And the trouble is that whenever I get it together to make a suggestion I risk the person being disappointed in which case I invariably get the blame and the guest gets huffy. "Are you kidding? Their flights leave at 6am." Once they're here it'll be: "I don't know why you suggested that restaurant. It didn't have nearly have enough fish on the menu."
I even get the blame for bad weather. "You didn't warn us that the mistral could blow in summer. We wouldn't have come this week if we'd known."
No-one ever seems to realise that it costs me money and ties up my time to host their holidays. It also disrupts my own plans every summer. Each party or group seems to imagine that it's nothing really, using my home, my electricity, my food, my shower, my car and my petrol for a week or so. And they're right. It's no big deal when it's for one week. But it's not for one week! They may only be staying for a week but there were probably people staying for the six weeks before them and people due to come in the six weeks after. My summer becomes one long round of fetching guests from the airport, ferrying them around the sights, helping them organise their itineraries and onward journeys, getting them medical care when they need it, being on stand-by to bring them back from town when they've done their shopping and of course planning their meals from dawn to dusk.
And then there are the breakages. I've rarely had guests who don't break things. It's normal, I know, because they're not in their own surroundings. So they tend to yank at door handles, wrench the shower attachment off the wall, knock furniture against windows as they move things around to suit themselves, break plates and glasses and crack the toilet seat. Invariably, they blame the things they've broken. "Something wrong with that kettle" they'll say sternly. "I just touched it and the handle fell off."
I gloomily add the kettle to the list of broken things I need to replace.
And then there are gifts.
Mysteriously, I have hardly ever had a guest arrive with a gift or leave a gift on parting. Guests can stay night after night, make full use of my unpaid taxi service, help themselves to my rosé wine, elbow their way to my laptop so they can check their email, shower twice a day till all the hot water's gone and leave their sheets and towels in a heap for me to deal with when they leave - and yet hardly one of them has ever thought to arrive with a bottle of wine or leave so much as a bar of lavender soap when their stay's over. In contrast, almost every guest takes great pleasure in showing me the gifts they've bought for their child/mother/husband/boyfriend/self. "I got these terrific sunglasses for Bob" they'll say. "And I thought I'd take this champagne home for dad." "Clothes are cheap here" they say. "I bought myself these jeans, this hat, this shirt and these boots. Bit extravagant but I thought - well - I'm on my holiday!"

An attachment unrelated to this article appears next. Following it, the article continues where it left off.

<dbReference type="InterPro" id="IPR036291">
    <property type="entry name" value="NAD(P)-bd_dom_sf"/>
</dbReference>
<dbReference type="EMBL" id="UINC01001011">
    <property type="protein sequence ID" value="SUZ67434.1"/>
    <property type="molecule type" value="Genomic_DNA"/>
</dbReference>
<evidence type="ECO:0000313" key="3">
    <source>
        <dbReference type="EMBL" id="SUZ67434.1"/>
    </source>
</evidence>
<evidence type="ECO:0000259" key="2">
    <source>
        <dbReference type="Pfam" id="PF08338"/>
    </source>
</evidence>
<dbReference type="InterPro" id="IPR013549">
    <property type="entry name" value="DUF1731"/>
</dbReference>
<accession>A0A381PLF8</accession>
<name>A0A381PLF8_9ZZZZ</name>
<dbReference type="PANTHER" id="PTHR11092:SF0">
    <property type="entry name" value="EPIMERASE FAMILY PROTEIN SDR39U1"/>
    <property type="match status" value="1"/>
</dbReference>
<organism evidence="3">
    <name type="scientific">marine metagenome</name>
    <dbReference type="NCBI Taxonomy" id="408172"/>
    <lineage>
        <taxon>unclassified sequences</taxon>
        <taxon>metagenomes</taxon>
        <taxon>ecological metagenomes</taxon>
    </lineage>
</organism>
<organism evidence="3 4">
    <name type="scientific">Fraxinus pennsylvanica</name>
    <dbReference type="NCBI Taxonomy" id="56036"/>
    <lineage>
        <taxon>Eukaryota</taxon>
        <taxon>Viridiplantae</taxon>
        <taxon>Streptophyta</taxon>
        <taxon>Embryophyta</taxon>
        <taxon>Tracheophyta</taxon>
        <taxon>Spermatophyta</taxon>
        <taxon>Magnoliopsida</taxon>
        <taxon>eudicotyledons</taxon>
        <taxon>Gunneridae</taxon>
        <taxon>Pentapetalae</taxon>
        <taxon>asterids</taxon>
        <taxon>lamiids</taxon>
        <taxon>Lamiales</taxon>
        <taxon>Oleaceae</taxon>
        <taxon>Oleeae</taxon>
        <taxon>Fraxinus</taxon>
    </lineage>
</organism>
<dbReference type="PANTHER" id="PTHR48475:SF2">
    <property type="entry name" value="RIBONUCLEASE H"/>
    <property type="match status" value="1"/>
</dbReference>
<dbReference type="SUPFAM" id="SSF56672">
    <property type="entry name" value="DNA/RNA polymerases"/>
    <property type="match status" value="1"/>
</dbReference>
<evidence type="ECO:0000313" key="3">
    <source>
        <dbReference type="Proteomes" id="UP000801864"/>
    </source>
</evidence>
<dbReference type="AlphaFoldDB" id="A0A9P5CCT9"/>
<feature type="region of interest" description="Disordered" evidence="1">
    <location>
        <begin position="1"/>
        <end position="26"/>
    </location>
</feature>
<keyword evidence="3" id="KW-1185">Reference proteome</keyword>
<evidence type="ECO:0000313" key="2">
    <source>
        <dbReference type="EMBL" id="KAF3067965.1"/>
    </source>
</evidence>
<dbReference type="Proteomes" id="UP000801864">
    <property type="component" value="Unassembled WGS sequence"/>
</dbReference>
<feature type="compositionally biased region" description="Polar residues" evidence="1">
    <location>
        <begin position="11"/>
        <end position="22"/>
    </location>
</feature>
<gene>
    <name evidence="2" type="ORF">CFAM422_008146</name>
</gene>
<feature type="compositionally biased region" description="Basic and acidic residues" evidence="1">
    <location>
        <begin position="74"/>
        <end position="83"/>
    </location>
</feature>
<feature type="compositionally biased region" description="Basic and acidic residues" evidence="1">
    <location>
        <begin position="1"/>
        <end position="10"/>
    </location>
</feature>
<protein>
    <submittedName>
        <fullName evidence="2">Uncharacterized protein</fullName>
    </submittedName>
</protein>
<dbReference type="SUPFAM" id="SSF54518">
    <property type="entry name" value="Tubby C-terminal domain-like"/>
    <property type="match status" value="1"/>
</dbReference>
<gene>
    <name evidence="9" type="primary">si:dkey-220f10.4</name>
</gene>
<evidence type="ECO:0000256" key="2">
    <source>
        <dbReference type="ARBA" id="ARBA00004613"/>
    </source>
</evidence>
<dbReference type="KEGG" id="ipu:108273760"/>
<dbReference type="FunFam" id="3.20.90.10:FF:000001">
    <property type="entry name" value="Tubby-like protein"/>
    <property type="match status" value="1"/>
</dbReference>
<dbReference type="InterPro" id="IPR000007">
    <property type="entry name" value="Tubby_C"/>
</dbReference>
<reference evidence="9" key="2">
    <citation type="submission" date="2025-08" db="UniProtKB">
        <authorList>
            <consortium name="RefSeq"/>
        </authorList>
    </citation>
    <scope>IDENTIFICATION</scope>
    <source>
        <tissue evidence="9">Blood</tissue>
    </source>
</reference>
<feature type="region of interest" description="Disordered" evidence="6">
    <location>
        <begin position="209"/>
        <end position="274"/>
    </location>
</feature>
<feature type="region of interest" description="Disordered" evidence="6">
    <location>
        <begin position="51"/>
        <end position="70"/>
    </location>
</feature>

Great. Meanwhile I'm standing there cooking the food I shopped for and paid for after they called to say they wouldn't be able to get to the supermarket because they were having so much fun spending money on themselves.
So there you are. That's a snapshot of summer when you own a house in Provence. You can easily end up running a free hotel and working as a full-time, unpaid holiday organiser. I'm not kidding. If I accepted every request for accommodation, advice and help with holiday organisation I would literally be working full-time, for free, all through the summer. And subsidising dozens of holidays out of my own pocket.
I've called a halt to it this summer. I had to. I don't have a 3 to 4000 euro fund spare with which to subsidise other people's holidays. I fear some friends and acquaintances will take offence but, as the French say, tant pis. I've done it for 5 years and I'm not doing it any more. There are certain friends who are still very welcome and they know who they are. The others will have to manage their holidays by themselves because this hotel in Provence is closed!